The public procurement law requires a tender procurer to publish its call for tenders in a manner accessible to the public. However, the construction ministry posted this tender call only from May 17 to May 22, 2007, and only on a bulletin board located in a part of the ministry building that has restricted access: only a person with a magnetic card or security personnel can open the door leading to the corridor on the first floor, the NKÚ said.
According to the Supreme Audit Office, the ministry could have published the tender call on its website.
The Public Procurement Office (ÚVO) also found that the law on public procurement was violated since the ministry had not set forth in advance the estimated price of the order in the competition.
“There were failures not only in the process of concluding the contract but also in the calculation of the items – which in my opinion was a clear responsibility of the specific officer, who in this case was Štefanov,” Kunder said.
The ministry has issued a statement expressing disagreement with the results of the NKÚ audit.
“We consider it surprising that the ÚVO and the NKÚ have come to different conclusions during their investigations,” the ministry’s statement says, as quoted by the TASR newswire.
In his reaction to the ministry’s statement, Kunder said that the two investigating bodies were, in fact, checking different issues.
“The check by the Supreme Audit Office was not a complex one – among others things, they checked only three randomly selected invoices,” Kunder said, adding that the NKÚ has different authorities from the ÚVO during an audit. “Thus the aspects of the tender that the two offices were checking were not identical.”
According to Kunder, one of the basic problems was that the ministry was not able to provide all the relevant documents.
“Though both institutions handled this fact differently, they both concluded that the law was violated,” Kunder told The Slovak Spectator.
Kunder also said that the government should thank journalists and NGOs for their good revelatory work and that the government should require the minister to take steps to return the “unjustified gains that were made possible, with a very high probability, from an invalid contract”.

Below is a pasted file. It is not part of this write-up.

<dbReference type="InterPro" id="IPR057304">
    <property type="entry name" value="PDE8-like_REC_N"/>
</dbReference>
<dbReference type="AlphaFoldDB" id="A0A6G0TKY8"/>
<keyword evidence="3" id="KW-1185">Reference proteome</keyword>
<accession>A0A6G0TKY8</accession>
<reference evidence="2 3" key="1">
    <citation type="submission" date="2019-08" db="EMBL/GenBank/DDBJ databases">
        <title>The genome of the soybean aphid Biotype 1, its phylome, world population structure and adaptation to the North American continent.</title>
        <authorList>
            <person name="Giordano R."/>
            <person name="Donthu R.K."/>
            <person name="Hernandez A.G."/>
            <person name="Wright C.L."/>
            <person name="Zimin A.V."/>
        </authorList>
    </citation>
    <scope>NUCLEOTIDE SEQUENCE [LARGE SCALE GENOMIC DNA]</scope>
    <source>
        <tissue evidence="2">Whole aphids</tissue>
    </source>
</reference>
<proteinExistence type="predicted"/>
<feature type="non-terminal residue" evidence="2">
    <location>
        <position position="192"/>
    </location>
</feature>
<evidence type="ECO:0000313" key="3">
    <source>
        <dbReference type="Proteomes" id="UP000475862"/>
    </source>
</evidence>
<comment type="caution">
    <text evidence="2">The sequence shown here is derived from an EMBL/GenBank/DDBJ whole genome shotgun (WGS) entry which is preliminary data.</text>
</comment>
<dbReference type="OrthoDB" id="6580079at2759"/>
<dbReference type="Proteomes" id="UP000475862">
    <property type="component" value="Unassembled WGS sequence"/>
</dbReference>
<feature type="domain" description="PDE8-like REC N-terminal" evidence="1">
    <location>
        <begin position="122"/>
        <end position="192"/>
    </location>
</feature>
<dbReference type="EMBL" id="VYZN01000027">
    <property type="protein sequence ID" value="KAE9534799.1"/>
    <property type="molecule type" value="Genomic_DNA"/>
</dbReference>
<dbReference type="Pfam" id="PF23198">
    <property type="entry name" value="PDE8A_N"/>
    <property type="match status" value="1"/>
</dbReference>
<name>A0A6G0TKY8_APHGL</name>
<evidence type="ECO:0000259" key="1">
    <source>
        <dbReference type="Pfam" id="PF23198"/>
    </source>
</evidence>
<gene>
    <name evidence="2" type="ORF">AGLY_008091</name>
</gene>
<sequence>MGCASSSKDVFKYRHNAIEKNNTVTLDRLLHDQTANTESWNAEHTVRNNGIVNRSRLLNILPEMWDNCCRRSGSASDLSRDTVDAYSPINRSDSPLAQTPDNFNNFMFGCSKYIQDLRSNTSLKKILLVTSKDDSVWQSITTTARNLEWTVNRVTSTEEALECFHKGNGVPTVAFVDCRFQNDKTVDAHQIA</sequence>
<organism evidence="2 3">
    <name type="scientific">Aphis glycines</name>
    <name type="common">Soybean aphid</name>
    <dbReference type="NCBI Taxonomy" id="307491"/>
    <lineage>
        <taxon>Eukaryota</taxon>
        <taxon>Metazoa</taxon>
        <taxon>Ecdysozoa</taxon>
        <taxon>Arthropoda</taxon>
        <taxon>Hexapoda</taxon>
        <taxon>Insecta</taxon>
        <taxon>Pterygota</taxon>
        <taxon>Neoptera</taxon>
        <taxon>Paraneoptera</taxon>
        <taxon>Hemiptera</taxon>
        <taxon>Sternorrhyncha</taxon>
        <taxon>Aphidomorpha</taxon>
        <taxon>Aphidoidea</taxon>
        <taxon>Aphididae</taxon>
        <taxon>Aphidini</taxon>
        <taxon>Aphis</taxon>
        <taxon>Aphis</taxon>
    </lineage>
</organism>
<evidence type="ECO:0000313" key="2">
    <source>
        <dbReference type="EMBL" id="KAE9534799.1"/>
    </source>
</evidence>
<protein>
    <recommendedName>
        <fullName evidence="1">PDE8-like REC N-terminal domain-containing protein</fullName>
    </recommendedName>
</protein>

The government, according to Kunder, should also prepare conceptual materials to eliminate the possibility of government officials bypassing or preventing automatic publishing of tender notices.
As part of the bulletin-board tender, the ministry ordered the design of logos for its operational programmes. For the preparation of four logos, the ministry paid about Sk8.5 million (€282,000), which is 10 times more than other ministries paid in similar cases, according to the Sme daily.
Sme has written that certain circumstances regarding the orders and their subsequent invoicing are questionable. The logos were initially ordered in July 2007, and just a few days after the order was placed, the ministry received invoices. In the case of one logo, the price for preparing it was Sk1 million.
But two months later, in September 2007, the invoice was replaced by a new one, this time for Sk2 million because the billing criteria were changed from a price per piece to a price per hours of creative work.
According to the invoice submitted for design of the logo for the Bratislava Region Operational Programme, the company’s creative staff worked on the logo for 554 hours. The ministry has not explained why the logo was originally delivered in three days but according to the changed invoice it took more than a month to create it, Sme wrote.